The group Activity, which follows, is to designed to build community culture by developing a class repertoire of songs, games, chants and poems that are always an upbeat, fun, and, at times, physical interaction. Activities are selected thoughtfully, choosing ones that reinforce academic and social learning and are appropriate to students’ age group and include everyone’s skill levels. Building on students’ success with each subsequent activity, they specifically are designed to engage children in a positive way with each other, make them laugh at themselves and with each other, and appreciate human qualities (sometimes strengths and sometimes frailties) we all share in common.

Morning Meeting ends with a reading of the morning message, which foreshadow the day’s activities. How the day begins really does matter, and the Morning Meeting sets the context and tone for each day with the goal of helping students’ put their best selves into their learning. 

Ask your children about Morning Meeting. They can tell you about the greetings they learn and even show you their group activities.

Energizers!



Energizers explanation from http://weblog.packer.edu/responsiveclassroom/about/


Teachers know it instinctively, they see it every day in their classrooms, and research supports it: To feel well and learn well, children need to move. And they need to move at regular intervals throughout their school day, not just at recess or during after-school free play. Children’s movement expert Jean Blaydes Madigan offers these thoughts on how movement helps learning:
Daily exercise cements the details learned in the previous 48 hours. If that physical activity doesn’t take place, anywhere from 20% to 80% of that learned cognitive information is lost. … When you sit longer than 17 minutes… your brain essentially tells your body,“You can go to sleep because no movement has occurred.” (MADIGAN n.d.)

Yet even though we know how important movement is for children, our packed school schedules often leave us feeling that we can’t spare any time away from lessons. That’s where the energizers come in. In just two or three playful minutes, energizers get children moving, breathing deeply, laughing, and singing or chanting together. Then, with spirits refreshed, bodies relaxed, and minds clear, they’re ready to refocus on more—and more productive—learning.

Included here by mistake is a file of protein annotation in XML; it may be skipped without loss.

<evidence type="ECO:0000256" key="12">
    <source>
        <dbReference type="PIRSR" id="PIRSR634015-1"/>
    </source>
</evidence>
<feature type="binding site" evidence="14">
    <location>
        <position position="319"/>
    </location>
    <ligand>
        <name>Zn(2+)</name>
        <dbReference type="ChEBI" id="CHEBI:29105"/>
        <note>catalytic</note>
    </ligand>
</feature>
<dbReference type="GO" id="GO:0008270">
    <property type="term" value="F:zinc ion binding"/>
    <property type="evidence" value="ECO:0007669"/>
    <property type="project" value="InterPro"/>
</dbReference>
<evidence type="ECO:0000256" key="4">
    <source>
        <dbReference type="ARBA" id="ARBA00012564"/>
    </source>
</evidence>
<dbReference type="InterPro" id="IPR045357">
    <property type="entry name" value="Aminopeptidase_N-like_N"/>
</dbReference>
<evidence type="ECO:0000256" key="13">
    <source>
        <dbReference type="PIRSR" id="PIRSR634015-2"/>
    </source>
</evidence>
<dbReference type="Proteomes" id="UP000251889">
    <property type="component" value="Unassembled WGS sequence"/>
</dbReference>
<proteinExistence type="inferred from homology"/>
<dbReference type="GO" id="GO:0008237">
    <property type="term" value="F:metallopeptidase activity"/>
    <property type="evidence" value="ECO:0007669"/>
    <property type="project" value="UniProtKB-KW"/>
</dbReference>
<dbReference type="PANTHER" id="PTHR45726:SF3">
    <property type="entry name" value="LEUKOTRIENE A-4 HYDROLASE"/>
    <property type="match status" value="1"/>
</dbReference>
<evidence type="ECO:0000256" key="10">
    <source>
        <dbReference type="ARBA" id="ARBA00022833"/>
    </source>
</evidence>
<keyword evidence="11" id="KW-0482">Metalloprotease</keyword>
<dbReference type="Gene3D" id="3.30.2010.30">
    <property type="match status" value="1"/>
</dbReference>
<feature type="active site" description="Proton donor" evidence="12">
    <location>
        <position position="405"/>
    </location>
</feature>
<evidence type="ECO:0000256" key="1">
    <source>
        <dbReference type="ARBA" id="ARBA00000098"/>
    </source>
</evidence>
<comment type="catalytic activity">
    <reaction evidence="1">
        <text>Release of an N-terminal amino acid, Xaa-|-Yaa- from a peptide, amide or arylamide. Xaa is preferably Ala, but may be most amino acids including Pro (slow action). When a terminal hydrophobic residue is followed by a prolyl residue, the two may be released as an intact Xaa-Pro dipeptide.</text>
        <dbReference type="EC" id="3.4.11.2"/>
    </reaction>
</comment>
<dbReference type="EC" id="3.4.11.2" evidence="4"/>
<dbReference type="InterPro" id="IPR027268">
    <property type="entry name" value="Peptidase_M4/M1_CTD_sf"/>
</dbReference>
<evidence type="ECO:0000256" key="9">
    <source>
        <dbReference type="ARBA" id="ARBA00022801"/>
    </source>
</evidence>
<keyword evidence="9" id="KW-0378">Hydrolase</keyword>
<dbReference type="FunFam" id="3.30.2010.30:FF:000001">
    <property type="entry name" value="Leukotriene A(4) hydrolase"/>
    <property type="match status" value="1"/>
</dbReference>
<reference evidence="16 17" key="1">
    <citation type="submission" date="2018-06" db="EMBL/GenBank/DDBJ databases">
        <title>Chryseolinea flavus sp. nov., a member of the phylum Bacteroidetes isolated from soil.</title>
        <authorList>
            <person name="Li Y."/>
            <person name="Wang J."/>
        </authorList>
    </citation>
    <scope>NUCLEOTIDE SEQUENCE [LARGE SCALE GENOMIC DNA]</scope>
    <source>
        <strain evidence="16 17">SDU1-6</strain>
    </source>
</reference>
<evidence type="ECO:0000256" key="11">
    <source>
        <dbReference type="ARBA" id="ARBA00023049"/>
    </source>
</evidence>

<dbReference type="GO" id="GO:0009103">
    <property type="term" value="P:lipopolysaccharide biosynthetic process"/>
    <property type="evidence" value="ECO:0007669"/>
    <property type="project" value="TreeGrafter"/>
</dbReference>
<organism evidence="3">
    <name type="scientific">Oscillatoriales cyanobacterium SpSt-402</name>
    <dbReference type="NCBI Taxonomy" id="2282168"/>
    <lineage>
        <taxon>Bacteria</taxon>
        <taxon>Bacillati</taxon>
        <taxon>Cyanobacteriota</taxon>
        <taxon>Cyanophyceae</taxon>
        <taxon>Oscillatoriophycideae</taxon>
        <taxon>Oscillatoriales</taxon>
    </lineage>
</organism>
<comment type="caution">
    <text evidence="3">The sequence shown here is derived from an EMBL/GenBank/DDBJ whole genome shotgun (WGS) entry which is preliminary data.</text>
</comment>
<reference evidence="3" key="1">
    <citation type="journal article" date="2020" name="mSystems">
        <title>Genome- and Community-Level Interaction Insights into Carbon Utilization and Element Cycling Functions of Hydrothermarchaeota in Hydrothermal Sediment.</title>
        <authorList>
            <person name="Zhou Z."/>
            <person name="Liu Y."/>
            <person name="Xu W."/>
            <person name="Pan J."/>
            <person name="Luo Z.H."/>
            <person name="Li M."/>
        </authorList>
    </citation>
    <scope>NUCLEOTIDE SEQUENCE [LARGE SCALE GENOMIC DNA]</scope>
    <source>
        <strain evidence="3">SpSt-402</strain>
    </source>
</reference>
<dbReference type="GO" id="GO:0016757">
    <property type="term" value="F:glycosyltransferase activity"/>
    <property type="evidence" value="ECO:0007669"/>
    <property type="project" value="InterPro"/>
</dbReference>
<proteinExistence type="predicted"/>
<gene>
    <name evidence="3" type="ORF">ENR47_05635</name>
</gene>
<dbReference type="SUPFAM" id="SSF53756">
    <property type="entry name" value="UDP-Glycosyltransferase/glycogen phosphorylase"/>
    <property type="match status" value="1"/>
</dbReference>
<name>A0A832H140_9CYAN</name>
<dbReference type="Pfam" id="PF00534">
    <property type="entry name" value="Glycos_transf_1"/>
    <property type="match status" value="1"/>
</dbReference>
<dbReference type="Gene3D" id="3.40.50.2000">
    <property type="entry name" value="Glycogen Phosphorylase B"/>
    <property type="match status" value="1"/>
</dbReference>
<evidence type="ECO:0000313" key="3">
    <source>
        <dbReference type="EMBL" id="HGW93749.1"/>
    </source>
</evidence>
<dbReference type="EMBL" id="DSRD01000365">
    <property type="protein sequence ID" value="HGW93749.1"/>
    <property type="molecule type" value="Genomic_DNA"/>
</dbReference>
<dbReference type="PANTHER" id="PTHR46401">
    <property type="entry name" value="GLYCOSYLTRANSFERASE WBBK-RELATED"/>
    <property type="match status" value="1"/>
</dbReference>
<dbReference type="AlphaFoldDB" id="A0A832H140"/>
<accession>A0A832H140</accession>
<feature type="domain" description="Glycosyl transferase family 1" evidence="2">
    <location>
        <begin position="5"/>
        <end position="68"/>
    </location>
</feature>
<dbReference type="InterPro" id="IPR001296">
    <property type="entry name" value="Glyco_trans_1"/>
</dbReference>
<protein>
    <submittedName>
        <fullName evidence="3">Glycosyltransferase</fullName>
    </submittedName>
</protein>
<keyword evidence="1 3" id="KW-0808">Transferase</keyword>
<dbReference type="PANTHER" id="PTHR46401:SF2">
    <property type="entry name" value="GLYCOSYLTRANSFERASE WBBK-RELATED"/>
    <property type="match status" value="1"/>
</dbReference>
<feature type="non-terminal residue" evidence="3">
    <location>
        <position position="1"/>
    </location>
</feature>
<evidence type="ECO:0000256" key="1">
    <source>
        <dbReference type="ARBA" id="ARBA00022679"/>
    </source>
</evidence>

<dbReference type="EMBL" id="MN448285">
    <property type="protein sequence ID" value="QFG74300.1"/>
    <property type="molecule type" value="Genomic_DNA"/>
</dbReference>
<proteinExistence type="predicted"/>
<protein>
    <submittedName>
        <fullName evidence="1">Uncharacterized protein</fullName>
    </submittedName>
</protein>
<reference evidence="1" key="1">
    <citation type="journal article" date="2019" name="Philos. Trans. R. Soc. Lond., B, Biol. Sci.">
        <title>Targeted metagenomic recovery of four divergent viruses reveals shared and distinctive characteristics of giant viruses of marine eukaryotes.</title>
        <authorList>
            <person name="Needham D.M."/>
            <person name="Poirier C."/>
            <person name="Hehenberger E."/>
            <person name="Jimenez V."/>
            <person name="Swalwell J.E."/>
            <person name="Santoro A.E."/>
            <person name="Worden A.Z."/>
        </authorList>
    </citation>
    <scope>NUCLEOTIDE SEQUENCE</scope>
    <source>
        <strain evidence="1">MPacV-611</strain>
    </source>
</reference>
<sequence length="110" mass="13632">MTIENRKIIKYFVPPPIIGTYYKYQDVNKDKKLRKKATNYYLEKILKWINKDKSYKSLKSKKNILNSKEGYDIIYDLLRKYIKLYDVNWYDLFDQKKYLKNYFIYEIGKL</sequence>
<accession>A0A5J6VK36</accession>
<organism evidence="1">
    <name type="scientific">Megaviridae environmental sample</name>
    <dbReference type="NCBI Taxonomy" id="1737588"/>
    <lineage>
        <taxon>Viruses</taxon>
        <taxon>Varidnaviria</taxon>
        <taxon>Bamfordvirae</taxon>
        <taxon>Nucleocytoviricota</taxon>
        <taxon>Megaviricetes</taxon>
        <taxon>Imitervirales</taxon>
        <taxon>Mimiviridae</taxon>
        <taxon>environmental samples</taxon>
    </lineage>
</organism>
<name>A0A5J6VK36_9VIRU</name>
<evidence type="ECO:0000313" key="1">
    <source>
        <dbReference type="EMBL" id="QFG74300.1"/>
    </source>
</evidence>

Energizers are a playful, purposeful way to incorporate physical exercise and mental stimulation into an already tight day. Using energizers doesn’t take much time, but it can make a big impact on learning.

SO WHAT IS AN ENERGIZER?
Energizers are quick whole-group activities that can be done anywhere and anytime in the school day. They can be lively or calming. They can have an academic component or can be just for fun. They can be used to transition children between learning activities, as a pick-me-up during intensive lessons, as a way to keep order during times of waiting, as a focusing tool to use when students are outside the classroom, and in many other ways. Energizers can be done with students in a circle, at their desks or tables, or even while they’re waiting in a line. What a gift—joyful, purposeful, engaging activities to help ease students through the school day!
Energizers can be used for many reasons, but their primary purposes are to provide:
Mental and physical breaks:The mind and body breaks that energizers provide help students refocus their energy and be better prepared for learning
Connections through play: Energizers provide a quick, safe, and structured way for teachers to connect with their students
Focusing: Energizers help gain students’ attention when they may otherwise be distracted.